At 53, Austin alt-country garage rocker Jesse Dayton has acquired hard-won wisdom he’s happy to impart to younger generations. Having launched his career backing elder outlaw statesmen like Waylon Jennings and Johnny Cash, then moonlighting in the movie industry scoring soundtracks for his friend Rob Zombie’s gorefests “Halloween II” and “The Devil’s Rejects” (which led him to write and direct his own 2013 splatterfest “Zombex”) he’d like to clarify one thing: “No matter what anyone tells you, actors want to be musicians way more than musicians ever want to be actors, and in the music business, they’ll stab you in the back, but in the film world, they’ll stab you right in the chest.”
Dayton doesn’t chuckle in making the statement: “I got so burned out from being around movie people, I just had to get back to music again,” he says of his new recording, a bare-knuckled manifesto called “Mixtape Volume 1,” which he’s backing in town this weekend, opening for his old chums The Blasters.
It’s a covers album but also a restatement of artistic purpose that includes his takes on diverse influences such as Jackson Browne (“Redneck Friend”), The Cars (“Just What I Needed”), Neil Young (“Harvest”), Gordon Lightfoot (“If You Could Read My Mind”), and AC/DC’s definitive “Whole Lotta Rosie.”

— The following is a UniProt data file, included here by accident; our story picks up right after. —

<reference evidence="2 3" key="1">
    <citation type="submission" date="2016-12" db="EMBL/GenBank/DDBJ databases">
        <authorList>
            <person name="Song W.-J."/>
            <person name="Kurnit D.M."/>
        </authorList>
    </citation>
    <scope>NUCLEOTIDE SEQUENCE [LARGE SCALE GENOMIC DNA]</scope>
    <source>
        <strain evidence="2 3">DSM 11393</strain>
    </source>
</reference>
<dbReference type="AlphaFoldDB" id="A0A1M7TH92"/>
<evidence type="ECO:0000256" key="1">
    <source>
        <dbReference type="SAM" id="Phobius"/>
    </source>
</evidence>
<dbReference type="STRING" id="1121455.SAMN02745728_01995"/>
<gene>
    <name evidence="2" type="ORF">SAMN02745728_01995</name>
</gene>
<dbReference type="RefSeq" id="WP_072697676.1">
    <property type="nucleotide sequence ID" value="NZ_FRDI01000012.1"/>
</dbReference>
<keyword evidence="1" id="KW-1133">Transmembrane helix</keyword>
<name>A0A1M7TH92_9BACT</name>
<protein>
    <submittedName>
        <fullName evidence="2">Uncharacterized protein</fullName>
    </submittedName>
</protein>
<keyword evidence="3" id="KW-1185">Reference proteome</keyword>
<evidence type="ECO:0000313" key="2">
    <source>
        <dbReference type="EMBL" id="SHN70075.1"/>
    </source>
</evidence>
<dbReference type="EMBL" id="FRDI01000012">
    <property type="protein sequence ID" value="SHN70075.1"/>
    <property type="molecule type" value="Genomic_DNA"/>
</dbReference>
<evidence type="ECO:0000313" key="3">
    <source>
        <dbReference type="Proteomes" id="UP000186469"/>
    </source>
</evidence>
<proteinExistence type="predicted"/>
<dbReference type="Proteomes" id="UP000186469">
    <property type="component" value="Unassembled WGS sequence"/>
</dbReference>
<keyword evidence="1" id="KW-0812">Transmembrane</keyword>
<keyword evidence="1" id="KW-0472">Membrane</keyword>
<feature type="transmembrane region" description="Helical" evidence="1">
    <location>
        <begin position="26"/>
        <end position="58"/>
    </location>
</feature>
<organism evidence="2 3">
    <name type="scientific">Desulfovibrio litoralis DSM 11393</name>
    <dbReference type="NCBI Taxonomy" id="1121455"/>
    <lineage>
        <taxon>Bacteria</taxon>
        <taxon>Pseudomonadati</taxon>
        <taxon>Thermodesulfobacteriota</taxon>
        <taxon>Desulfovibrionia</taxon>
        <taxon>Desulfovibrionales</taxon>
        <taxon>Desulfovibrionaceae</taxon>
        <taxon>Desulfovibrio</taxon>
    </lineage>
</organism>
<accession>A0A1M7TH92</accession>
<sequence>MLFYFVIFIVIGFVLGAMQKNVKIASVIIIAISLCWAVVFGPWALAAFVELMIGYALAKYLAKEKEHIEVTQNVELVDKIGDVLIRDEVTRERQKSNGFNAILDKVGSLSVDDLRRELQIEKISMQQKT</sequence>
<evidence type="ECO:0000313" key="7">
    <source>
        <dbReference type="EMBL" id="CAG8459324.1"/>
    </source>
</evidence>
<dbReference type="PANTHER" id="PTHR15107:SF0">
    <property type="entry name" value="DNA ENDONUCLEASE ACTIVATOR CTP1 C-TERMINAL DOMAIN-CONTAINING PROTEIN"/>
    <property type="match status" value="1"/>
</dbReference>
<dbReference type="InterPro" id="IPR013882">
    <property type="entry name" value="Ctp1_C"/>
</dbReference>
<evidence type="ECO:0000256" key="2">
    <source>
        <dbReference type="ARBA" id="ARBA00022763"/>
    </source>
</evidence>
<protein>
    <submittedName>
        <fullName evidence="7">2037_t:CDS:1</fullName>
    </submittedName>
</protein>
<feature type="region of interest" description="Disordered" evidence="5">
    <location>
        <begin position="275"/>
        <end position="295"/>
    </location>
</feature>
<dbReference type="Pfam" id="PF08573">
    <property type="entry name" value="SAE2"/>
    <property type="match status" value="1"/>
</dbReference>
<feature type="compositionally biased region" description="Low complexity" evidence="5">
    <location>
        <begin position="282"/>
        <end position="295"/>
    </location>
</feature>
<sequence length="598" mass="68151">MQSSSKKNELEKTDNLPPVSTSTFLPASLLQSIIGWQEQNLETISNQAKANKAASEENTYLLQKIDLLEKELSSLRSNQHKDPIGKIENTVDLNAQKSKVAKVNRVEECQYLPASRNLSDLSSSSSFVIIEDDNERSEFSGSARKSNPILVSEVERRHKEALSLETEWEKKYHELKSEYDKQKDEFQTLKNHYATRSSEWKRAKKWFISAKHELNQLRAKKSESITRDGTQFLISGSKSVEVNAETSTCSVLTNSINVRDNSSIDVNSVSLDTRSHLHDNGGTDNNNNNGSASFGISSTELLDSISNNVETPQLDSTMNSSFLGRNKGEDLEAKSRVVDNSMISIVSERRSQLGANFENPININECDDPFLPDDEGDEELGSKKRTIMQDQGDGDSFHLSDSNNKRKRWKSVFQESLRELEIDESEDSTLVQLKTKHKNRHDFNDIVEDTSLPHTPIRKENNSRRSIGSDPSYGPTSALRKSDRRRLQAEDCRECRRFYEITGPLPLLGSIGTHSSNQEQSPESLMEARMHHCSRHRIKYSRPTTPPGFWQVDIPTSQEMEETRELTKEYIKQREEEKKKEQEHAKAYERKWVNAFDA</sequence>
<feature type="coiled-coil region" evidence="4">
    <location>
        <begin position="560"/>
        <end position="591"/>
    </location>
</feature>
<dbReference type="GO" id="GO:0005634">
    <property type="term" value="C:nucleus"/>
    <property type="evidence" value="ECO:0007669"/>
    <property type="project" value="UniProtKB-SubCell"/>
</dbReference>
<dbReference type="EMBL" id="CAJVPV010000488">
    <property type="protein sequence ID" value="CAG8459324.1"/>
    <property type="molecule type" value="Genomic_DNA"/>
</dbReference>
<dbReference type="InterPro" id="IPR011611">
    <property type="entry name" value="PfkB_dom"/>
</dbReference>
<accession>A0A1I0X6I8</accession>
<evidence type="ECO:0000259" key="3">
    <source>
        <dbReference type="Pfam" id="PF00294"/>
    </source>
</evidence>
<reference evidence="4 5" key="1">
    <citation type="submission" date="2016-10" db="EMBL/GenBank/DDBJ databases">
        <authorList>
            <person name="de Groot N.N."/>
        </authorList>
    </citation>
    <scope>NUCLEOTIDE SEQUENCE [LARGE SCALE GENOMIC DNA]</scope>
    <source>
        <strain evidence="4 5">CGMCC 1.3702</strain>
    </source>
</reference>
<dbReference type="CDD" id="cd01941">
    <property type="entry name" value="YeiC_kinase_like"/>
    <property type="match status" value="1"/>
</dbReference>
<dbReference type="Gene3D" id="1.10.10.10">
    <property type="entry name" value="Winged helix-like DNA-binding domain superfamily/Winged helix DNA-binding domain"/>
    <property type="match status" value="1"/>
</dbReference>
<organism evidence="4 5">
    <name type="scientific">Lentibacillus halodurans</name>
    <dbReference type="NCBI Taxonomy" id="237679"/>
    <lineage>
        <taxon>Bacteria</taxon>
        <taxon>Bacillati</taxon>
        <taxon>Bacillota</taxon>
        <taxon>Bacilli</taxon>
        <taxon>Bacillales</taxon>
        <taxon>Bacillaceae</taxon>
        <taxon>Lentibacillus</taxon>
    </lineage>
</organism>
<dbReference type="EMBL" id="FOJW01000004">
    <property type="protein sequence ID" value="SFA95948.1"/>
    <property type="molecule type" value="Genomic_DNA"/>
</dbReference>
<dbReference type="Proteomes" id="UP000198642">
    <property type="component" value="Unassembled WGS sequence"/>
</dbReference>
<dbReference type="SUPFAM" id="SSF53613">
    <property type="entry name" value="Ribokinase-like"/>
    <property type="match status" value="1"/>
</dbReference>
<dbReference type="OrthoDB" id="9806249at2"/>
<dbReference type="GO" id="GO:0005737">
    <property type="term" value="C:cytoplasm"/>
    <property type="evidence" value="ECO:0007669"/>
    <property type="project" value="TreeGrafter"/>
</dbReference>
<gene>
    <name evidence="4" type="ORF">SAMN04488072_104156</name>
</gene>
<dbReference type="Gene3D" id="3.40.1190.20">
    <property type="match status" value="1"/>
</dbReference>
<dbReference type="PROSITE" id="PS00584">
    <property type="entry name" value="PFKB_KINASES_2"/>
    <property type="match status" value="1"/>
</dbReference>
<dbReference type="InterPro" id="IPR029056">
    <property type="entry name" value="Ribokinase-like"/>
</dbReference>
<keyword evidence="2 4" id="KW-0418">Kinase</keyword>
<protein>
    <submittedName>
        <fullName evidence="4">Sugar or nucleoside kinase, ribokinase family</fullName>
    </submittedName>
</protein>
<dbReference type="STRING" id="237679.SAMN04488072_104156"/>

“I had done two all-original records, back to back [2016’s “The Revealer” and “The Outsider” in 2018] so it was time for this,” he says.
Dayton grew up in tiny Beaumont, Texas, hungry for any music that caught his ear, regardless of genre. “Punk rock never even hit there,” he says. “Me and my buddy John Cook were the only two guys who owned a punk rock record, and the only two that drove to San Antonio to see The Clash, and as soon as I graduated from high school, I packed my s—- and split.”
In Austin, he found backing from impresario Clifford Antone, and issued his debut disc, “Raisin’ Cain,” in 1995. Then X’s John Doe invited him into his solo backing group and actor Lew Temple played his gravelly music for Rob Zombie, who taught him tricks of the directing trade. “I paid close attention,” he says.
“Zombex,” targeted at Big Pharma, imagines a post-Katrina New Orleans where a PTSD drug turns survivors into the walking dead.
“It was a horrible experience, in terms of the producers,” says Dayton, who has four more scripts, ready to go. “But then I went back for some final shots with just a skeleton crew, and none of these professsional coffee-drinker production people around, and it was just glorious. So that’s how I’ll make my next movie.”
IF YOU GO
The Blasters, Jesse Dayton
Where: Slim’s, 333 11th St., S.F.
When: 8 p.m. Saturday
Contact: (415) 255-0333, www.eventbrite.com